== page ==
The healthcare industry in America can often seem a chaotic tangle of archaic systems. But according to Michael Levy, the founder of Bluedoor, a healthcare growth agency, the problem isn’t merely a matter of technology—it’s culture, talent, and opportunity.
That’s why Michael started the Digital Health Institute for Transformation, a nonprofit education and research institute, where he’s helping develop a universal digital healthcare infrastructure. In part one of our conversation, Michael tells us about his efforts to build a public health utility grid, and why he believes the healthcare industry approaches their mission the wrong way
More information: https://www.dhitglobal.org/
Michael is a family-first, mission always a leader who believes teamwork above all is greater than that of anyone member and that one must execute on one’s values and stay future-focused to truly yield maximum opportunity in health and life. Michael spends his time and energy focused on designing and building against what he sees as the 21st-century healthcare system.
He collaborates across the digital health ecosystem of data scientists, technologists, academics, industry organizations, investors, associations, providers, etc. to find convergence points where technology, care delivery, and the human experience collide to drive impact in the human condition.show more
Michael’s career began running clinical operations and driving cultural transformation for some of the nation’s largest academic medical centers for over 10 years, starting in a busy two-physician urological practice at UCLA right out of college, to leading the Department of Medicine at UHealth in Miami through a major turnaround just as he turned 30. Michael has foundational expertise in the mechanics of clinical operations, revenue cycle management, and healthcare IT.
However, after hitting a ceiling of frustration within the complacent and misaligned health system as we know it, Michael has subsequently spent his last five years digging deep into the new world of digital health and mapping the very complex landscapes across life sciences, technology, and healthcare to support the acceleration and adoption of transformative digital health solutions and drive the change to consumer-driven health.show less
DISCLAIMER: Below is an AI generated transcript. There could be a few typos but it should be at least 90% accurate. Watch video or listen to the podcast for the full experience!
Michael Levy 0:00
Every purveyor of goods should tap into this infrastructure. And there will be a community driven a sessioning, if you will of control, what level of of data, how much data, what kind of data that’s not for me to decide. That’s for you to decide, and the community in which you live inside.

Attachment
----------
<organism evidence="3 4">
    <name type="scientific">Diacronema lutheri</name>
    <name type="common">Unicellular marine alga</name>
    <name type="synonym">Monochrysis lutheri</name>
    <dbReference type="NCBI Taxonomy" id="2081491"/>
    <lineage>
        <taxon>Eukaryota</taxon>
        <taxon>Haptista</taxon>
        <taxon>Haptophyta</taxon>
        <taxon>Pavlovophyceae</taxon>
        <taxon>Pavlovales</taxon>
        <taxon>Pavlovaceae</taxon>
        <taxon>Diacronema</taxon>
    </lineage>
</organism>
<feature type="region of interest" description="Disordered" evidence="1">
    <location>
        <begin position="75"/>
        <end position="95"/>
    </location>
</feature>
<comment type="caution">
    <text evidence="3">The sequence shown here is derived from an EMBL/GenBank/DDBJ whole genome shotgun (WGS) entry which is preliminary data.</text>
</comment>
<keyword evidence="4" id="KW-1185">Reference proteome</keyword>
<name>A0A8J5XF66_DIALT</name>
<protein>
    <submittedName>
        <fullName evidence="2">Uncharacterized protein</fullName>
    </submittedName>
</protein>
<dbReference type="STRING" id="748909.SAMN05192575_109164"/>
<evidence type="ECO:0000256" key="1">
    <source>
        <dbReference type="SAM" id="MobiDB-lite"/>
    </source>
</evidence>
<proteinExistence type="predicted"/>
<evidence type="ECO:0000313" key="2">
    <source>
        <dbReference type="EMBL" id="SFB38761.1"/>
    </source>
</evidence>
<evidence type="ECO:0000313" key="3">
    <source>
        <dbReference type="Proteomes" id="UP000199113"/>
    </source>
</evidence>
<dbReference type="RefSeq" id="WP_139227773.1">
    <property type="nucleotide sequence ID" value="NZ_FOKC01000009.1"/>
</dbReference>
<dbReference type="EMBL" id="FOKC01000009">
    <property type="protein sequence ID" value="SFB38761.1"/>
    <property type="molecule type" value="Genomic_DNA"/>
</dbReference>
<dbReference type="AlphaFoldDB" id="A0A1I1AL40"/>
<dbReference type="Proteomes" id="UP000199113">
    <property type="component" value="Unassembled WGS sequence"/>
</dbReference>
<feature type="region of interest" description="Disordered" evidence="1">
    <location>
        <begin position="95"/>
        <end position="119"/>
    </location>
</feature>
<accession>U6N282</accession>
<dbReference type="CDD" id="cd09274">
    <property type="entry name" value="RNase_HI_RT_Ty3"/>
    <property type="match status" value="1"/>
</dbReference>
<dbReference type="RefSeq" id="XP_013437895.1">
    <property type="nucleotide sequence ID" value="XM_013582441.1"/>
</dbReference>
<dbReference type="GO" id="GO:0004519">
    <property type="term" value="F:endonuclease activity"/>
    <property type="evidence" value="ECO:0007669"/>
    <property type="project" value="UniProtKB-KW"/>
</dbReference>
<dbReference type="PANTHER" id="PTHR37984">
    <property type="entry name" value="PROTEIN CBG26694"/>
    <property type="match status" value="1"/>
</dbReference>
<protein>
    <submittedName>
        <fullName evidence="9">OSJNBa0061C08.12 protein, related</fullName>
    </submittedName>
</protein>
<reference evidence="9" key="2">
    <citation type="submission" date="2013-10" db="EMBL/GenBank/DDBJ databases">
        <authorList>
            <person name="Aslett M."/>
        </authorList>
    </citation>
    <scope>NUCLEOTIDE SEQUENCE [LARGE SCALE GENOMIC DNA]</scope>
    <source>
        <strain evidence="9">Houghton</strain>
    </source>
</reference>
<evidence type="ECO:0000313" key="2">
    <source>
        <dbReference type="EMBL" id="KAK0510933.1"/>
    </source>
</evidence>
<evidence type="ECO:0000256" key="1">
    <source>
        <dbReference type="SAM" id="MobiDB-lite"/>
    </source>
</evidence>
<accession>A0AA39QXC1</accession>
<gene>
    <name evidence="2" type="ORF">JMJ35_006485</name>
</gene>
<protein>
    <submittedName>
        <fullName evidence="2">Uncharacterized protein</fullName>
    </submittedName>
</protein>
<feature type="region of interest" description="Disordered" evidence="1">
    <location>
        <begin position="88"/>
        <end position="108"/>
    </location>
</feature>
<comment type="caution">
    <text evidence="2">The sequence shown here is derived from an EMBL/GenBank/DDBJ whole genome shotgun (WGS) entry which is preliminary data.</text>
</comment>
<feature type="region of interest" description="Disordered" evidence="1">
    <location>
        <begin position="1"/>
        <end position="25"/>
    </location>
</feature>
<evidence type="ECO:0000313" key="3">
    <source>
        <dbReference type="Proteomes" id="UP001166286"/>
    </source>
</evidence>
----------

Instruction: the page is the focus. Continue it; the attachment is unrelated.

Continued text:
Alexander Ferguson 0:29
The healthcare industry in America can often seem a chaotic tangle of archaic systems. But according to Michael Levy, the founder of blue door, healthcare growth agency, the problem isn’t merely a matter of technology, its culture, talent and opportunity. That’s why Michael started the Digital Health Institute for transformation, a nonprofit education and research institute where he’s helping develop a universal digital health care infrastructure. In part one of our conversation, Michael tells us about his efforts to build a public health utility grid, and why he believes the healthcare industry approaches their mission the wrong way. Well, thanks, Michael, for joining us. I’m excited to learn more about this decade of transformation, as you see coming up the started off for you right back in 1999. With technology you got started in it with 2003 really getting into the medical field, you see the opportunity of a lot of transformation that can happen that in the medical field 2016, you started your consulting group, and 2017 DHIT we’re going to really dig into right now of, of digital health transformation. Now you’ve been able to go full time on this new vision, a nonprofit organization, and hug which is this health utility grid. This is an exciting vision that I see. Tell me more about where you are with the hit and the purpose of it and also this health utility grid. Sure.
Michael Levy 1:55
Thanks, Alex. You know, the hit was founded under a guiding vision of a world without health inequity. Our purpose is to ensure that global advancements in care are readily accessible to every one of our citizens of the world, starting with North Carolina, D hits main premise and posit is that the current system that services care services to what not the WHO that means their service against disease and condition, not against the behavioral, social, environmental and genetic data streams that define who we are as people. Where do you hit is right now is a place of extreme excitement, where we believe that we can deliver on the promise of new infrastructure to service those data streams to the ecosystem to build against to serve against and to care against. And the only way we can do that is by treating our healthcare data as a public utility. So we believe that the health utility grid represents the interstate that wasn’t there. Prior to 1964 the car, this is the interstate for our healthcare data, to align the global advancements of care to and to bring those global advancements of care to the individuals of the community. So the